September 12, 1963
SPACK UNEMPLOYMENT COMPENSATION CASE.
Appeal, No. 168, Oct. T., 1963, by claimant, from decision of Unemployment Compensation Board of Review, No. B-76486, in re claim of Michael J. Spack. Decision affirmed.
David Weinstein, for appellant.
Sydney Reuben, Assistant Attorney General, with him Walter E. Alessandroni, Attorney General, for Unemployment Compensation Board of Review, appellee.
Before Rhodes, P.j., Ervin, Wright, Woodside, Watkins, Montgomery, and Flood, JJ.
[ 201 Pa. Super. Page 537]
OPINION BY ERVIN, J.
In this unemployment compensation case the bureau, the referee and the board all concluded that the appellant was not entitled to receive unemployment compensation benefits because he had failed to meet the availability requirements of § 401(d) of the Unemployment Compensation Law, 43 PS § 801(d).
Appellant filed an application for unemployment compensation benefits as of April 11, 1961 following an honorable discharge from the United States Air Force. In the latter part of August 1961 he entered into an agreement with the proprietor of the Embassy Record Land, a music record store, where he worked six hours a day, four days a week, Thursday, Friday, Saturday and Sunday. The employer offered to pay the appellant wages but he declined the offer because he would be required to report the receipt of the wages and thus defeat the unemployment compensation payments which he was then receiving. He exhausted his entitlement to benefits on November 20, 1961. On November 27, 1961 the employer began paying him $50.00 a week for the services which he continued to perform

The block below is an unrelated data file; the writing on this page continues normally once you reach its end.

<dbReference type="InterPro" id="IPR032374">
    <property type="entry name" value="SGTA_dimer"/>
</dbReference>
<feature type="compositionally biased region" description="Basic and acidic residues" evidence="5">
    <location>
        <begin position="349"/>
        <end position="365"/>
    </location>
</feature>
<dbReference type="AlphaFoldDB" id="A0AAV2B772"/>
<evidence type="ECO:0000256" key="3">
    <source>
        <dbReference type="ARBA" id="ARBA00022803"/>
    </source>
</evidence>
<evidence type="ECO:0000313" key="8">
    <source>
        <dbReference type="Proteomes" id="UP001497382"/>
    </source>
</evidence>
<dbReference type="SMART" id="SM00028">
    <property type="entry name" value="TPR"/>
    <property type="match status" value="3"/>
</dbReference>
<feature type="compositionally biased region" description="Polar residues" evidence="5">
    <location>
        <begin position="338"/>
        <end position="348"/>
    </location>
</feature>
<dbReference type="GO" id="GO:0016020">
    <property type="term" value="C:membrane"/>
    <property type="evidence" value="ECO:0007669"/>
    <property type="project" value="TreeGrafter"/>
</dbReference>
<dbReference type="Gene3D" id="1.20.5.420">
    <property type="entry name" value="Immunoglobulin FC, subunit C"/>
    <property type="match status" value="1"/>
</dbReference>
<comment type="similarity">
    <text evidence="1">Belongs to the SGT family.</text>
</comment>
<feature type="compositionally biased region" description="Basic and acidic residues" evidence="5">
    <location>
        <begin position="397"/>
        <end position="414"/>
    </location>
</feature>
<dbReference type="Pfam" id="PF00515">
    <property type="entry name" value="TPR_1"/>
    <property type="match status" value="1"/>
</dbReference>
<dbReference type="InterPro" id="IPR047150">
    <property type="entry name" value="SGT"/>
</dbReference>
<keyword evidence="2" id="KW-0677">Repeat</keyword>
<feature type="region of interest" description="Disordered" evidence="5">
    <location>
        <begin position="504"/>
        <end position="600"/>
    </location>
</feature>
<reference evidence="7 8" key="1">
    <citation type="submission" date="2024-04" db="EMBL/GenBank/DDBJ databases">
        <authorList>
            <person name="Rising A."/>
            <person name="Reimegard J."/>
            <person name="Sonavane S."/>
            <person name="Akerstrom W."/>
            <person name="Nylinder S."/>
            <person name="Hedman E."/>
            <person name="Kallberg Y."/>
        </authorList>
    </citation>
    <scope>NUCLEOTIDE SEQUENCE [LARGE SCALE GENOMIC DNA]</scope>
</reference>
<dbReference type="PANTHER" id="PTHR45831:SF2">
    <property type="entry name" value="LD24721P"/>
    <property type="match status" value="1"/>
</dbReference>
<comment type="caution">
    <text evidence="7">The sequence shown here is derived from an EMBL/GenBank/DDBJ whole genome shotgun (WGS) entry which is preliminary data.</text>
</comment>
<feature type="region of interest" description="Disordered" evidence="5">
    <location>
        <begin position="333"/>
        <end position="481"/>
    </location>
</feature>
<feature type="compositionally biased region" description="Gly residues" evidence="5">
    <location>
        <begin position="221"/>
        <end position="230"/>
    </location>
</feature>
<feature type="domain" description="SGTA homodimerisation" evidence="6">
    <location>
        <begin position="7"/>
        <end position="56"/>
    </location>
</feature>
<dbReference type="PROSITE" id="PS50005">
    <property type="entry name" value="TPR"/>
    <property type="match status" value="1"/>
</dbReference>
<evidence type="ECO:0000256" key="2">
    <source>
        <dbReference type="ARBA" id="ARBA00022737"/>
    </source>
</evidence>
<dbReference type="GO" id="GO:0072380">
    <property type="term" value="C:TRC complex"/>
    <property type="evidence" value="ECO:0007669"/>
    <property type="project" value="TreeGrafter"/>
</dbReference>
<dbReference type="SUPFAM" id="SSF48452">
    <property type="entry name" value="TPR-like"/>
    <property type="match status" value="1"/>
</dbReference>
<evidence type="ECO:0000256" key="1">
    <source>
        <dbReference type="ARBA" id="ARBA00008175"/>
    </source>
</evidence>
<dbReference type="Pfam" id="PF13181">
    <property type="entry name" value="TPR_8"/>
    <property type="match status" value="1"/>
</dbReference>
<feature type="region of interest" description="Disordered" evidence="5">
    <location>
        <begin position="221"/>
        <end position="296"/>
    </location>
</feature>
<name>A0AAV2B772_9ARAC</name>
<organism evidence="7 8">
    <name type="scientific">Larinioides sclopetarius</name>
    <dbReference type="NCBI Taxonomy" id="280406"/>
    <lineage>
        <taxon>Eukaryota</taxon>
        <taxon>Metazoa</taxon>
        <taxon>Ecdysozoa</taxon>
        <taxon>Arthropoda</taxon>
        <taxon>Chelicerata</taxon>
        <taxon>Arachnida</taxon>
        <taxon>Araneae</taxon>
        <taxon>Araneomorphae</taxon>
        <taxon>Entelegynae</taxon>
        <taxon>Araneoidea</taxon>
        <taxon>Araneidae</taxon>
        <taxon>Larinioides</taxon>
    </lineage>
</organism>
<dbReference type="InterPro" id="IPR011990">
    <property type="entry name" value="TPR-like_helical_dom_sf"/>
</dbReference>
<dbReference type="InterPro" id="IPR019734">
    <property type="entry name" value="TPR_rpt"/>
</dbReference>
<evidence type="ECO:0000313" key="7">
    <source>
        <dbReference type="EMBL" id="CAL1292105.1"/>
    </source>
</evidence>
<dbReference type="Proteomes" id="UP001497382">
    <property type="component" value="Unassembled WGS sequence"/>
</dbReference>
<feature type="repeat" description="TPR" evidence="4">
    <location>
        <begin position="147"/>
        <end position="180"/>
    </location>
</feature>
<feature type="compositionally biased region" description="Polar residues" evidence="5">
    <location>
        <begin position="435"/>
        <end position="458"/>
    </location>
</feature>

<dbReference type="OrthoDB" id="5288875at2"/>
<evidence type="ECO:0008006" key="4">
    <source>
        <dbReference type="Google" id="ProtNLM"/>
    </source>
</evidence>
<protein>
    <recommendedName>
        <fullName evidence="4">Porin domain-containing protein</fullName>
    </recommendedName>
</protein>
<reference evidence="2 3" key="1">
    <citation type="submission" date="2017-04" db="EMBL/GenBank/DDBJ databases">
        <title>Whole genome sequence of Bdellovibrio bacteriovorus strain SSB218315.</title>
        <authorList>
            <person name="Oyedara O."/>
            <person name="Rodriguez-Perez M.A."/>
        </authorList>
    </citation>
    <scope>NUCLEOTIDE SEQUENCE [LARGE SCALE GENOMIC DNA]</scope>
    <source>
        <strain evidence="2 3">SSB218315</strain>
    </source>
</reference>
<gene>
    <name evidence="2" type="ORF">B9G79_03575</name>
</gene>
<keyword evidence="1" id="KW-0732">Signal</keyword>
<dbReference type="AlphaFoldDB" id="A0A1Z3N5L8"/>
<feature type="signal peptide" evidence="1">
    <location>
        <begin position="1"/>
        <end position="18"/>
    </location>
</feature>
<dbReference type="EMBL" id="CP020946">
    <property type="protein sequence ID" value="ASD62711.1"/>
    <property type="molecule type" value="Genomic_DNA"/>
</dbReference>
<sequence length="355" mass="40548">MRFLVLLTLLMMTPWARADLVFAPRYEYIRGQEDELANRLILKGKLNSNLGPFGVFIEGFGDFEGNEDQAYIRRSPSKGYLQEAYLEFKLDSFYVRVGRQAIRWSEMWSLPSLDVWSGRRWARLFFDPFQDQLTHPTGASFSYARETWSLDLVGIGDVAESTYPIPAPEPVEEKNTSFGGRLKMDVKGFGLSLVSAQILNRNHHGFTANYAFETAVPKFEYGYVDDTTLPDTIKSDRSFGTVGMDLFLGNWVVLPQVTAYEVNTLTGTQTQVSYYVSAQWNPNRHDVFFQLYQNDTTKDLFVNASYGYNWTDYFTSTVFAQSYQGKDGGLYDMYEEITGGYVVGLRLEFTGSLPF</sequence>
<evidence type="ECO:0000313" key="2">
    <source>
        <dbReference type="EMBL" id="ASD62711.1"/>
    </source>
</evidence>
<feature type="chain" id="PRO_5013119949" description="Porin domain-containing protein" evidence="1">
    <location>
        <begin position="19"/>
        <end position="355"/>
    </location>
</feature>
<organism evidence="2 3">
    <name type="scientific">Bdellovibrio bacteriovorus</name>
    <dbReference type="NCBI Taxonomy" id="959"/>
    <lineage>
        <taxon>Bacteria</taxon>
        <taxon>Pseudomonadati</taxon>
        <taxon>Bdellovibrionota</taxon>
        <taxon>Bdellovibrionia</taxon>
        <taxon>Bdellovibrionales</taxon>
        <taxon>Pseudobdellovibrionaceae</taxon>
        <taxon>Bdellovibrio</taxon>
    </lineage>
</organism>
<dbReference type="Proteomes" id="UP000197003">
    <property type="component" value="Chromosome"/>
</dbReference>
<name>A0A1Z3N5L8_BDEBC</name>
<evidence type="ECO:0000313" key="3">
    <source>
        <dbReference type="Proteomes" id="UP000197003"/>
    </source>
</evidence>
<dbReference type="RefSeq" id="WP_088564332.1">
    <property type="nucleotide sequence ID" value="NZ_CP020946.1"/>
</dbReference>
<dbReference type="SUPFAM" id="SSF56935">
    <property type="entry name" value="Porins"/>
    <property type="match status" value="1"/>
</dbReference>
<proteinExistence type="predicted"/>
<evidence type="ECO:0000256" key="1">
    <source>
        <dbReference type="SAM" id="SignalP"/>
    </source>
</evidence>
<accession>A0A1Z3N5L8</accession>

[ 201 Pa. Super. Page 538]
just the same as he had performed them during the benefit period. At the time of the remand hearing on October 3, 1962, he was still employed by this employer.
The board found that appellant was not available for work during the period involved and that he was therefore ineligible to receive benefits within the meaning of § 401(d), as above stated. The evidence was adequate to support the finding of the board and is, therefore, binding upon us. The appellant could have been paid wages, if he had desired, but refused for the sole purpose of circumventing the provisions of the law which required him to report the receipt of any compensation.
We think the appellant might also have been held ineligible to receive compensation under § 401(e, 2) because compensation either had been paid or was payable for the work which he was performing. The only reason why this compensation was not paid was because the appellant declined to receive the same. The acceptance of compensation immediately following the termination of the benefit period clearly reveals the sham and dishonesty employed in this case.
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